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Feeling the Heat – How Does the Zebrafish Brain Process Temperature? [Engert- and Schier Labs]

Feeling the Heat – How Does the Zebrafish Brain Process Temperature? [Engert- and Schier Labs]

The Engert and Schier labs address in a recent paper in Neuron (PDF) how larval zebrafish senses temperature and transforms the sensory representation to generate behavior with the ultimate goal of heat avoidance.

The sense of temperature gives us important information on how to interact with the world. In order to maintain a comfortable temperature, we change our clothing with the seasons (with exceptions – such as the last author of this paper) and seek shelter from extreme heat or cold.

For animals, such as zebrafish, that cannot regulate their own body-temperature, behavioral strategies for seeking out preferred environmental temperatures are especially important. These strategies allow the animal to avoid areas in which the temperature is either too hot or too cold. To avoid noxious heat the animal first needs to detect environmental temperature, then neural circuits in the brain need to extract relevant information (temperature level and change) and ultimately generate the appropriate behavior (swim straight or turn).

In a recent paper in Neuron (PDF), Martin Haesemeyer, Alex Schier, Florian Engert and colleagues uncovered how these processes are implemented in the brain of larval zebrafish. They used brain wide 2-photon calcium imaging to record neuronal activity during heat stimulation while simultaneously recording behavioral output. This approach made it possible to identify neurons throughout the brain that are specifically related to temperature changes as well as behavioral elements.

Temperature sensing cells were identified in the trigeminal ganglia, a pair of sensory ganglia of the trigeminal nerve that are thought to be responsible for encoding a variety of somatosensory modalities in all vertebrate animals. In the zebrafish two types of heat sensitive cells were identified in these ganglia: “ON cells” that were excited by increases in temperature and “OFF cells” that were inhibited upon temperature rise. Both cell types tracked the stimulus with slow dynamics and thus essentially represented the current temperature.

Strikingly, heat responses diversified in the hindbrain area that receives information from the trigeminal ganglia. Here, five types of temperature responsive cells were identified, including two cell types that were most sensitive to an increase in heat or a decrease in temperature. Thus, cells and circuits in the hindbrain are computing a derivative of the temperature stimulus that informs the larval zebrafish about the direction and magnitude of temperature change (warmer or colder). Importantly, these new cell types contained information that was required to explain larval zebrafish behavior with a simple linear model. Haesemeyer and colleagues use this finding to argue that larval zebrafish compute and use such information about temperature change to guide behavioral output as predicted by a previous behavioral study by the same authors (Haesemeyer et al., Cell Systems, 2015).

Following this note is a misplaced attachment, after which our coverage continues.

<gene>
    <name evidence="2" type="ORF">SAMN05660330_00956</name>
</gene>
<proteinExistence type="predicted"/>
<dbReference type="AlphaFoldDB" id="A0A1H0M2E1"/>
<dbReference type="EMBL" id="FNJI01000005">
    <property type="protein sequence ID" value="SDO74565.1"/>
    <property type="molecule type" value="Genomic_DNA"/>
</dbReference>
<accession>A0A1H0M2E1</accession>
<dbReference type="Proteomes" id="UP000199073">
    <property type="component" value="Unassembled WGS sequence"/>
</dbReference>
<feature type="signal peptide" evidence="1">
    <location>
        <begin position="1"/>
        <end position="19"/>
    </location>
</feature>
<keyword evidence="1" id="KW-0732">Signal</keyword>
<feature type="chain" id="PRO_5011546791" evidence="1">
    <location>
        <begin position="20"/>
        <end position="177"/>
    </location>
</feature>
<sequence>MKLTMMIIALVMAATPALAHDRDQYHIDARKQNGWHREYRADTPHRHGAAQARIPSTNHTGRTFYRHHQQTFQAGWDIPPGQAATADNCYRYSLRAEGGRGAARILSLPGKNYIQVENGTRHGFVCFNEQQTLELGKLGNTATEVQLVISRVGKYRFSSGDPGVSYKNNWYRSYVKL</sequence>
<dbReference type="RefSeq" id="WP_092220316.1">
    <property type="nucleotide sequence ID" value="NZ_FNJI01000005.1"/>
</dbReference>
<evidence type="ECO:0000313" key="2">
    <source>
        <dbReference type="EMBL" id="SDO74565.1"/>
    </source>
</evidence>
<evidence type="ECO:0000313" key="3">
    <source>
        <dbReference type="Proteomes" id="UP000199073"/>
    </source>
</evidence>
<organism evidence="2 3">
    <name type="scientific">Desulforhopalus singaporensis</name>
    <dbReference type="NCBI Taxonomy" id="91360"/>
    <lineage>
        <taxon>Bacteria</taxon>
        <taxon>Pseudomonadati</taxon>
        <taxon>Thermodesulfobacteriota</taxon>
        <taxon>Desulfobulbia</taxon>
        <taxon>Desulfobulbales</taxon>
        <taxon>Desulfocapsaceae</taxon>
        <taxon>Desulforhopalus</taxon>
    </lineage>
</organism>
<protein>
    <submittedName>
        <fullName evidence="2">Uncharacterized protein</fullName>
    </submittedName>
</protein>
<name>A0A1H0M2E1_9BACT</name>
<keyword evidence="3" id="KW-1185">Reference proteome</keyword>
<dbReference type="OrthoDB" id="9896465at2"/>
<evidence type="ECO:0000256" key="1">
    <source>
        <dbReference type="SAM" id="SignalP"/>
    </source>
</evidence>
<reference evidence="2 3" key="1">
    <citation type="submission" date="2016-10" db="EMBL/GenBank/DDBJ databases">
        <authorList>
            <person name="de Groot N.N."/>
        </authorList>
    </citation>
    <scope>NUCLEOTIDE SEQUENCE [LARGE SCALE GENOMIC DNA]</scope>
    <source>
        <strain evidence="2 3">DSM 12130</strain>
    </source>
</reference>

Haesemeyer et al. next developed a dynamic circuit model for heat perception in larval zebrafish that includes connectivity between cell types as well as how cells temporally transform their inputs. The strength of such models in neuroscience is that they allow researchers to form strong, testable predictions about circuit architecture. Here, for example, the model predicts mixed excitatory and inhibitory influences of heat responsive cell types on pre-motor cells in the hindbrain that ultimately drive heat avoidance. By combining functional imaging with labeling specific neurotransmitters Haesemeyer et al. could confirm that the different hindbrain cell types indeed contain excitatory and inhibitory neurons.

In summary, Haesemeyer and colleagues identified a hindbrain region that implements a small computational motif that calculates a derivative of its input to generate behavior. Modeling predicts that this is achieved by a combination of adapting and non-adapting neurons in this region. Further studies guided by this model, including electrophysiology and connectomics, can reveal the full circuit implementation of this computational motif. Since the computation of the direction of change of a sensory stimulus allows for a simple form of prediction – if I know how something changes I know its value in the near future – it can be expected that this brain circuit motif is widespread throughout the animal kingdom.

by Martin Haesemeyer


Florian Engert faculty profile, Engert lab website

Alex Schier faculty profile, Schier lab website



(l to r) Florian Engert, Drew Robson, Martin Haesemeyer, Jennifer Li, and Alex Schier

(l to r) Florian Engert, Drew Robson, Martin Haesemeyer, Jennifer Li, and Alex Schier